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Nià Pettitt used to be extremely self conscious about the acne on her back. She wouldn’t wear any shirts or dresses that exposed her back. And bikinis? Not a chance.
But now, the model and body-positivity blogger, 20, is showing off her beautiful skin in an ad campaign for Aerie, the American Eagle brand aimed at teens and young women.
In keeping with Aerie’s no-Photoshop policy, the photos are completely natural and un-retouched.
“I used to cry in front of the mirror about my bacne,” Pettitt wrote in an inspiring Instagram post about the new photos. “I never used to wear anything that showed my back and I always covered my bum because of my stretch marks. Now I’m on Aerie flaunting them.”
In the post, which has earned nearly 18,000 likes and counting, Pettitt also opened up about her years of insecurity about her so-called "imperfections."
“I remember when I was 7, acne started to show on my face and I used to get bullied in school all the time about it. It didn't go till I was 17 but by that time it had spread onto my back,” she wrote. “I would always cover up and feel ashamed of my skin. In changing rooms, I'd always deter from looking too intensely at myself or I'd end up pointing out every single flaw on my skin.”
Some of criticism even came from those closest to her, making it all too easy to feel negative about her body.
“I've had family members emphasize it to me at occasions, and it took me so long to finally embrace and accept it,” Pettitt wrote. “Yet, despite all of that I am now about to be all over America with Aerie flaunting my lines of love.”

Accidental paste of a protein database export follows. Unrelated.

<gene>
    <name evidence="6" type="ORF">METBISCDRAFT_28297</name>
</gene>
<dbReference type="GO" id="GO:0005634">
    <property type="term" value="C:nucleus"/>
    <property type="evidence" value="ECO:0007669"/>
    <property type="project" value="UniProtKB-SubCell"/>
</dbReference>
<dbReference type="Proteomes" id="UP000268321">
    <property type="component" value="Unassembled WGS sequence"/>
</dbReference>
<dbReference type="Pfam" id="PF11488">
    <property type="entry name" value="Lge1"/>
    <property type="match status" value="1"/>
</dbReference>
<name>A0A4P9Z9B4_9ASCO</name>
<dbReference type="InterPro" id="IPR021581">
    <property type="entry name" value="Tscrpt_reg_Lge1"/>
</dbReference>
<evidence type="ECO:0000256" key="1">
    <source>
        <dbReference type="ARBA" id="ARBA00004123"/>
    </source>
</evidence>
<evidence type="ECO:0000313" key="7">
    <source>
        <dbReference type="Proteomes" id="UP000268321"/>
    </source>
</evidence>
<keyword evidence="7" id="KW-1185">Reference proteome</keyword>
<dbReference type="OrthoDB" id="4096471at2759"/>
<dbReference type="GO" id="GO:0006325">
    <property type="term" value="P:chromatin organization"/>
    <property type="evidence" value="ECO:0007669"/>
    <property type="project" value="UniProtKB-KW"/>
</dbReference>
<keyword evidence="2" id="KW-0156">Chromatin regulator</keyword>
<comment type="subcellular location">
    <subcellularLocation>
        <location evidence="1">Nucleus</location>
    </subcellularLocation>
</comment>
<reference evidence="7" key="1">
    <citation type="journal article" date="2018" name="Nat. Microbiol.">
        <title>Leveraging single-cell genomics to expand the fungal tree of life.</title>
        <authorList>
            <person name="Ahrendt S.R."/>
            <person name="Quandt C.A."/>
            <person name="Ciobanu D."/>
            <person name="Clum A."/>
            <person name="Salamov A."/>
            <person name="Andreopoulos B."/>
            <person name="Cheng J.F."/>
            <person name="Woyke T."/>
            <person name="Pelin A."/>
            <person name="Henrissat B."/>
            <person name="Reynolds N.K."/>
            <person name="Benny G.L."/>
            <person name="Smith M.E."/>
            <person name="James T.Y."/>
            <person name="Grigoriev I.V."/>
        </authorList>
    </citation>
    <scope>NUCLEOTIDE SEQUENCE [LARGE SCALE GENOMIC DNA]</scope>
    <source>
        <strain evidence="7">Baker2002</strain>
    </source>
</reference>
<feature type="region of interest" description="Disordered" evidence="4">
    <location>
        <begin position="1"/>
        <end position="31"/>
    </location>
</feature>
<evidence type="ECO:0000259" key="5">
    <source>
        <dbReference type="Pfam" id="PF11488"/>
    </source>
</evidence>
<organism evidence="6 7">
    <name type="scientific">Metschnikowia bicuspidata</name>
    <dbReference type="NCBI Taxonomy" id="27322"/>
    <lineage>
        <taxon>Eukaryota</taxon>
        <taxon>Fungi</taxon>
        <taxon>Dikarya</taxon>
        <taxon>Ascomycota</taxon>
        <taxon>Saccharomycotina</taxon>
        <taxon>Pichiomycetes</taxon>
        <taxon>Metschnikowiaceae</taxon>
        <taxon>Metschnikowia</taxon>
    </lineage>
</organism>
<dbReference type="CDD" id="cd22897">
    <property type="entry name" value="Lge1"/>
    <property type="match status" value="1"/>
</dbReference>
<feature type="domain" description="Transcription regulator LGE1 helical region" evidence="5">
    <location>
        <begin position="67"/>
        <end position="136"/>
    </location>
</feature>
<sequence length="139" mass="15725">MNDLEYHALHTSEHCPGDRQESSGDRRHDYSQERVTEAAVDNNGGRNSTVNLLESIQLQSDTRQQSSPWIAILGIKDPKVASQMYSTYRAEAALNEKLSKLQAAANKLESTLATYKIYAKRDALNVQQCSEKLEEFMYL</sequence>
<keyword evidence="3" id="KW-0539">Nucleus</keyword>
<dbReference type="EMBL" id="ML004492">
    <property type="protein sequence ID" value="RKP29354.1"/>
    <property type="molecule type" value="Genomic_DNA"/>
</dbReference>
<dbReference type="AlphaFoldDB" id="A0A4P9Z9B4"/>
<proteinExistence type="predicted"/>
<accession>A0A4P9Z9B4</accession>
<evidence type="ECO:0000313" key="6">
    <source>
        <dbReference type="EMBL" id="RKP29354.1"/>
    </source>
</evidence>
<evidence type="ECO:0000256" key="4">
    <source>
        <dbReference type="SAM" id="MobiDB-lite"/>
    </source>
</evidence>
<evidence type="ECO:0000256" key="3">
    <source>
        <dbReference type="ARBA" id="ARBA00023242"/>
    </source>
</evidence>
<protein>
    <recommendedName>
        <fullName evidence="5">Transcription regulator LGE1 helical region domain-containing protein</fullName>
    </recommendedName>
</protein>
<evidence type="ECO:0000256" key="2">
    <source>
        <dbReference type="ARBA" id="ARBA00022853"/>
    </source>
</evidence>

These days, more and more brands are (finally) embracing airbrush-free photos. CVS recently banned the use of Photoshop in its beauty ads and labels, and Target and ASOS have won praise for their swimsuit campaigns celebrating unedited models of all shapes and sizes.
But Aerie was one of the earliest brands to take a no-Photoshop pledge. For the past few years, it has featured un-airbrushed models in its ad campaigns for swimwear, intimates, activewear and loungewear.
"We have not retouched the women in our images since 2014," Aerie's global brand president, Jennifer Foyle, told TODAY Style in an email. "By showing un-retouched models we will all come to realize we are perfectly imperfect, and that there is nothing better than our REAL selves."
Shoppers have been hugely supportive of Aerie’s airbrush-free philosophy, and praise poured in for Pettitt’s recent photos.
“For many years I have been ashamed of the natural stretch marks on my legs and bottom and the acne that appeared on my back,” one fan wrote on Instagram. “I have never really had someone to look up to or even embrace having these type of flaws, and seeing that you flaunt them and love them with all your heart makes me want to do the same [with] myself.”
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“I can’t even begin to express how appreciated it is that your company doesn’t edit photos,” another woman wrote. “A small thing that makes a world of a difference.”
While comments like this tend to come from women, it’s also inspiring to see some men praising the brand’s body positive ethos.
“I really love what Aerie is doing with real untouched beautiful woman like yourself,” one male supporter wrote on Pettitt’s post. “We need more like yourself. As a young father worried about the influence my daughter will see growing up (she's 2) this definitely give me hope. Keep up the awesome work and keep loving yourself.”
Pettitt’s gorgeous photos are clearly part of a larger movement, and she has some words of advice for any girls or women struggling with body confidence issues.
“If you have them, ROCK them,” she wrote. “Look in the mirror the next time you get dressed and tell every stretch mark and every acne scar that it is a part of the magic that makes you, you.”